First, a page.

Tuesday, September 30, 2014

Wildman Economics

The last three chapters of Drawing Heat summarizes the death of Wildman’s wrestling business, which of course was symptomatic of the small time promoter/wrestler across North America, as well as regional promoters. This was due to the territorial expansion of McMahon’s empire, with the regionals and locals having draw and financial problems, as well as cultural changes where American wrestlers were winning for America—good guys were winning. There were marketing changes with the advent of Wrestlemania and larger TV audiences. The nature of the fan was drawn away from the local wrestling shows and local wrestlers themselves, to shows which featured heretofore unknown intercontinental heroes. The fan base around the country began to increase due to the “modernization” of wrestling personalities and media.

It was interesting that Freedman said his image of wrestling had vastly changed, from first watching arcane antics to now where wrestling was a nightly gamble. Freedman mentions it was sad to see Wildman beg the arena manager just for a chance so Wildman could have the opportunity of losing money!

Later we see Wildman’s economics where all can be overcome by working harder as this made the biggest difference; labor would save the year from financial loss. Wildman said he would cut costs, book more dates, become more focused on the road. This was Wildman’s true economy of man. In the end, the more Dave / Wildman worked, the deeper the hole he dug. All the while his costs rose dramatically, arena rents, overhead, and the cycle of not being able to book first tier wrestlers because he could not afford them. In the end, after a multi-year valiant struggle, and being $200,000 in the hole, it was Tunney’s new commissioner that got him.


Sam Ford said...

I thought the description of how The Wildman's economic logic fought against him was most devastating of all. Here, you have a man who puts on shows that re-enact the unfairness of the world and the pain of losing--the reality of capitalism vs. the ideal of capitalism--and yet, in his personal life, he still persevered through to believe that he might achieve the ideal of capitalism yet. And, here, Jim Freedman demonstrates how everything from market realities to changes in the wrestling business to lazy or past-their-prime performers to greedy arena managers to the tax man and beyond all come together to create an environment that made The Wildman lose more money the harder he worked. The Wildman's promotion becomes the plight of the hero, destined to lose to the bad guy, who becomes an enduring hero not just or even necessarily because he would never give up (Hustle! Loyalty! Respect!) but rather or especially because of the grace and character that he showed during those moments of terror. Dave was, as the mailman says of Whipper Watson, made of sterner stuff.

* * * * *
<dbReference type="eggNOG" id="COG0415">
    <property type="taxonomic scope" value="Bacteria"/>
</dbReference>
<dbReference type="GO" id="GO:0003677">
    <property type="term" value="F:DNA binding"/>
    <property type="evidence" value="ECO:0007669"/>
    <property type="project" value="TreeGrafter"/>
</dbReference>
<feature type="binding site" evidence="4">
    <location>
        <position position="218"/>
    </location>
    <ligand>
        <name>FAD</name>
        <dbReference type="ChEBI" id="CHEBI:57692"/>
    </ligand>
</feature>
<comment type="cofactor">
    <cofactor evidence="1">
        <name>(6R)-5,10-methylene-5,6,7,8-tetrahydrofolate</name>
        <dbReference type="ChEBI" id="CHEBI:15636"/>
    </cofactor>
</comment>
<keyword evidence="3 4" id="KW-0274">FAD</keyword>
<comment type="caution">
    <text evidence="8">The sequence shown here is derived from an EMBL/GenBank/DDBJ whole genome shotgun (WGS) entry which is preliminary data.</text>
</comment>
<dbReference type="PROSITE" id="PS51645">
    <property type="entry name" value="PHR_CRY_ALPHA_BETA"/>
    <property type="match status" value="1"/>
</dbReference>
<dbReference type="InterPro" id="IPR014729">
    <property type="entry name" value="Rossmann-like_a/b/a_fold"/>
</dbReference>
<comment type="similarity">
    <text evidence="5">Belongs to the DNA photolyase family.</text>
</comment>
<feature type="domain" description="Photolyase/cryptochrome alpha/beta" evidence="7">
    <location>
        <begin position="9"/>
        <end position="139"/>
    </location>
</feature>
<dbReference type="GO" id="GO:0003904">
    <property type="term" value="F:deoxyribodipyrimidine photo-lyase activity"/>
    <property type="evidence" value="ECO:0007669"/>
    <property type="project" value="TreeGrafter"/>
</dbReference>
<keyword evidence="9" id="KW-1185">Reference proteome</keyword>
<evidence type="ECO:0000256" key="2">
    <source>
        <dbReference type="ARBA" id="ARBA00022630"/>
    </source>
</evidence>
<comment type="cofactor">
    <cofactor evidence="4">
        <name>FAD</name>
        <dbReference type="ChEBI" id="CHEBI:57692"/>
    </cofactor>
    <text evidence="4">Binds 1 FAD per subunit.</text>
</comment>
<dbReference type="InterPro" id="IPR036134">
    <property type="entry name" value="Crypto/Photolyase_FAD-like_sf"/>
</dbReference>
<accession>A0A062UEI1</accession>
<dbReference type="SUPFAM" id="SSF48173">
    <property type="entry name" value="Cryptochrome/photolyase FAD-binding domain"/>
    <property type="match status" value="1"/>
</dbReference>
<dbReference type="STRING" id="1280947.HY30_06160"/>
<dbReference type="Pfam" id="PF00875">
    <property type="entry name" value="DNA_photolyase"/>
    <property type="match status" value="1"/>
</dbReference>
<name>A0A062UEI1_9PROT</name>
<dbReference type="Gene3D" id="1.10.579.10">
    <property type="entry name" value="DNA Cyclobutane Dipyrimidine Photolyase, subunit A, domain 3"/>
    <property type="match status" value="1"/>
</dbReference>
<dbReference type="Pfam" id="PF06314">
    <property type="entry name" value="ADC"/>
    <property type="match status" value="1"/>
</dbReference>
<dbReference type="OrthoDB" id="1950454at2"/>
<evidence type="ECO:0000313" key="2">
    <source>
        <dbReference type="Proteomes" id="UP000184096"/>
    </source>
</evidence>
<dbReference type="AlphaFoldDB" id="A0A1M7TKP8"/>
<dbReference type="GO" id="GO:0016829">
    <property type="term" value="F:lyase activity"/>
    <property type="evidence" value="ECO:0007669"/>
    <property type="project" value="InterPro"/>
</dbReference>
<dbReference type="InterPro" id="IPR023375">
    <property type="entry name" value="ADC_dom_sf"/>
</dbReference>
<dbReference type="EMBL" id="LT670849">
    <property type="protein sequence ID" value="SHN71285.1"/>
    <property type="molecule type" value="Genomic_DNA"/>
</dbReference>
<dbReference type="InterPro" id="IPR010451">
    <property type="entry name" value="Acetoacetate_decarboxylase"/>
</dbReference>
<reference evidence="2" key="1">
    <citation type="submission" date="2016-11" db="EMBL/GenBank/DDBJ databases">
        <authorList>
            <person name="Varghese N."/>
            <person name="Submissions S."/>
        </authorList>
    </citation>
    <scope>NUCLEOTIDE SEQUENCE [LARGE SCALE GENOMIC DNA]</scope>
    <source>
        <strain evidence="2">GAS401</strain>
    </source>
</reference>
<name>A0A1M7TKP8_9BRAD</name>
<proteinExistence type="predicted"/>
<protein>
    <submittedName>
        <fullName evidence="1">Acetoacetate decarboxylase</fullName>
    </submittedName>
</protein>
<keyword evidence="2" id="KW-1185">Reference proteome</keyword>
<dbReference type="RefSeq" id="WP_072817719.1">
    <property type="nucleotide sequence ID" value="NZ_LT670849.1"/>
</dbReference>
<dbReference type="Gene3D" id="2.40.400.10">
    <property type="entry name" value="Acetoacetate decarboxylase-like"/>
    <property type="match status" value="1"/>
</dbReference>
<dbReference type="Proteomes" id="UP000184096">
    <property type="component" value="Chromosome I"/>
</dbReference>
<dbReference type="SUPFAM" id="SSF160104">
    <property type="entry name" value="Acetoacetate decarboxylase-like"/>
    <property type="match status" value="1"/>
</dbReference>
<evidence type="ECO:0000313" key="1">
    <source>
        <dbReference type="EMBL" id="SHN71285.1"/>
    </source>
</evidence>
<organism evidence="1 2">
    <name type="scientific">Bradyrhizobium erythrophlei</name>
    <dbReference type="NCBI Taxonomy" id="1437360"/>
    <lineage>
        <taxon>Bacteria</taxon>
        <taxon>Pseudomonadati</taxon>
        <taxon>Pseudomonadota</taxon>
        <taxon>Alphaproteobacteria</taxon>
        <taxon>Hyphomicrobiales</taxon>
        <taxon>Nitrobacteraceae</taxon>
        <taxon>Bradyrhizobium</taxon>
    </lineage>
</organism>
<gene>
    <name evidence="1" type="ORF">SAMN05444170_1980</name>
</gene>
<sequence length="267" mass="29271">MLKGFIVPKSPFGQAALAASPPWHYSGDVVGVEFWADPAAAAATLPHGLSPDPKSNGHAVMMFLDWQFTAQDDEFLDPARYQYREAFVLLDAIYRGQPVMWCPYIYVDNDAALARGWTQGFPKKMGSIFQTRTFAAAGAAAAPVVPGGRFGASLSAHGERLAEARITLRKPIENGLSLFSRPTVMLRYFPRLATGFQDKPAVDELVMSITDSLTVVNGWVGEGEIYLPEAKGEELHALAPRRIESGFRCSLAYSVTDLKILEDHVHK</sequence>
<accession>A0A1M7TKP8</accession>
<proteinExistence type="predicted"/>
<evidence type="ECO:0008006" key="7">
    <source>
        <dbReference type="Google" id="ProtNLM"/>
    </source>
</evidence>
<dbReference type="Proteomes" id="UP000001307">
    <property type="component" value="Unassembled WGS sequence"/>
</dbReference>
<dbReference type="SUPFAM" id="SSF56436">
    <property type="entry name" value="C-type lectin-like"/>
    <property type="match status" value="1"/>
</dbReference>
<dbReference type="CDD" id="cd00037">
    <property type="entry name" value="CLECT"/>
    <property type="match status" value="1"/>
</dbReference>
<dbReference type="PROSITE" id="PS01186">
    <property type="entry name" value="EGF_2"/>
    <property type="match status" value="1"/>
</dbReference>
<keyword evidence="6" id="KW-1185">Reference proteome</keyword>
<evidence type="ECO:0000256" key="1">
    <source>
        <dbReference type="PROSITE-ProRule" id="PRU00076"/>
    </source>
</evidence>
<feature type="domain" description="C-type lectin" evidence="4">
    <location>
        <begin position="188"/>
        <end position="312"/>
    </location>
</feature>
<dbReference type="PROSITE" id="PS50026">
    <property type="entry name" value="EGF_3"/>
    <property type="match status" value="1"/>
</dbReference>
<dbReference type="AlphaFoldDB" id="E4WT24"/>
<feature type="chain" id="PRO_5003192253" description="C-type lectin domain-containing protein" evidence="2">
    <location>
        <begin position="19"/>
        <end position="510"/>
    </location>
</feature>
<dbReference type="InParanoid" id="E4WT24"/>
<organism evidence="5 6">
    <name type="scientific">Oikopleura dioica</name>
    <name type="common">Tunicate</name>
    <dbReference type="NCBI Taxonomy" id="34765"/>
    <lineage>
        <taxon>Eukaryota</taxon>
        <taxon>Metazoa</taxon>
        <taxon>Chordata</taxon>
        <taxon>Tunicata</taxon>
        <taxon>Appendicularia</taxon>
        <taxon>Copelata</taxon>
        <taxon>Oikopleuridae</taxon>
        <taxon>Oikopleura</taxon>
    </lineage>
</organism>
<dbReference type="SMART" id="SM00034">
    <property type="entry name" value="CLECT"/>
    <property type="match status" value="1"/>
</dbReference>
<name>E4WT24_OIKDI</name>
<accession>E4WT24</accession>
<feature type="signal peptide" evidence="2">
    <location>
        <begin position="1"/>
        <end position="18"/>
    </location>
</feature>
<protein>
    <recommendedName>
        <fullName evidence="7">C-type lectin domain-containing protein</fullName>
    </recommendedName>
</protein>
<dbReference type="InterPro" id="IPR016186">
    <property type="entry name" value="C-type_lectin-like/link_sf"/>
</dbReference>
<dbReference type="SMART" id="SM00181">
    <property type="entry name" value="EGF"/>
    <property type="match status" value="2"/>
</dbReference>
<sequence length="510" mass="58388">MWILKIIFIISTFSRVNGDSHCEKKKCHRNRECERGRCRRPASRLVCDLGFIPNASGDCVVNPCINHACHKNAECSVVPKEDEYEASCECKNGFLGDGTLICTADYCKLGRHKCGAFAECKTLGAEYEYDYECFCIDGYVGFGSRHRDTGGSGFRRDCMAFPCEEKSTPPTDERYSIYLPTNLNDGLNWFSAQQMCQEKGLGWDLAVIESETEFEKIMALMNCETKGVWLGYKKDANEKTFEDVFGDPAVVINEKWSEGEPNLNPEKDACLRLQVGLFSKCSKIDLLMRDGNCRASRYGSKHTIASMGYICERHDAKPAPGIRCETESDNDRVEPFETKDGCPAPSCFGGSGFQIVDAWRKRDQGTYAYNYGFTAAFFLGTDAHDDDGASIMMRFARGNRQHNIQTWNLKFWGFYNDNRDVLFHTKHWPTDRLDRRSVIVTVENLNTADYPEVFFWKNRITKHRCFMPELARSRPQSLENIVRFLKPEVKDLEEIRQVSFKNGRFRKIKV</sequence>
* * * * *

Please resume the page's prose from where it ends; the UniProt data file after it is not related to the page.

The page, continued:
Timothy S. Rich said...

I found the economics discussion particularly enlightening. In part because I think many outsiders don't fully appreciate the non-performer costs associated with putting on wrestling. It's also a common tragedy seen in smaller wrestling promotions: hoping that booking a few known names, which cost considerably more, will generate enough butts in seats to turn a profit.

Drawing Heat also made a short reference to the difficulties in finding locations for wrestling. Arenas are costly and you're competing with other means of entertainment wanting the same space. Plus, in many cases other promotions will try to negotiate with arenas to book their shows exclusively (I've read elsewhere the WWF commonly attempted this tactic in the 80s and 90s).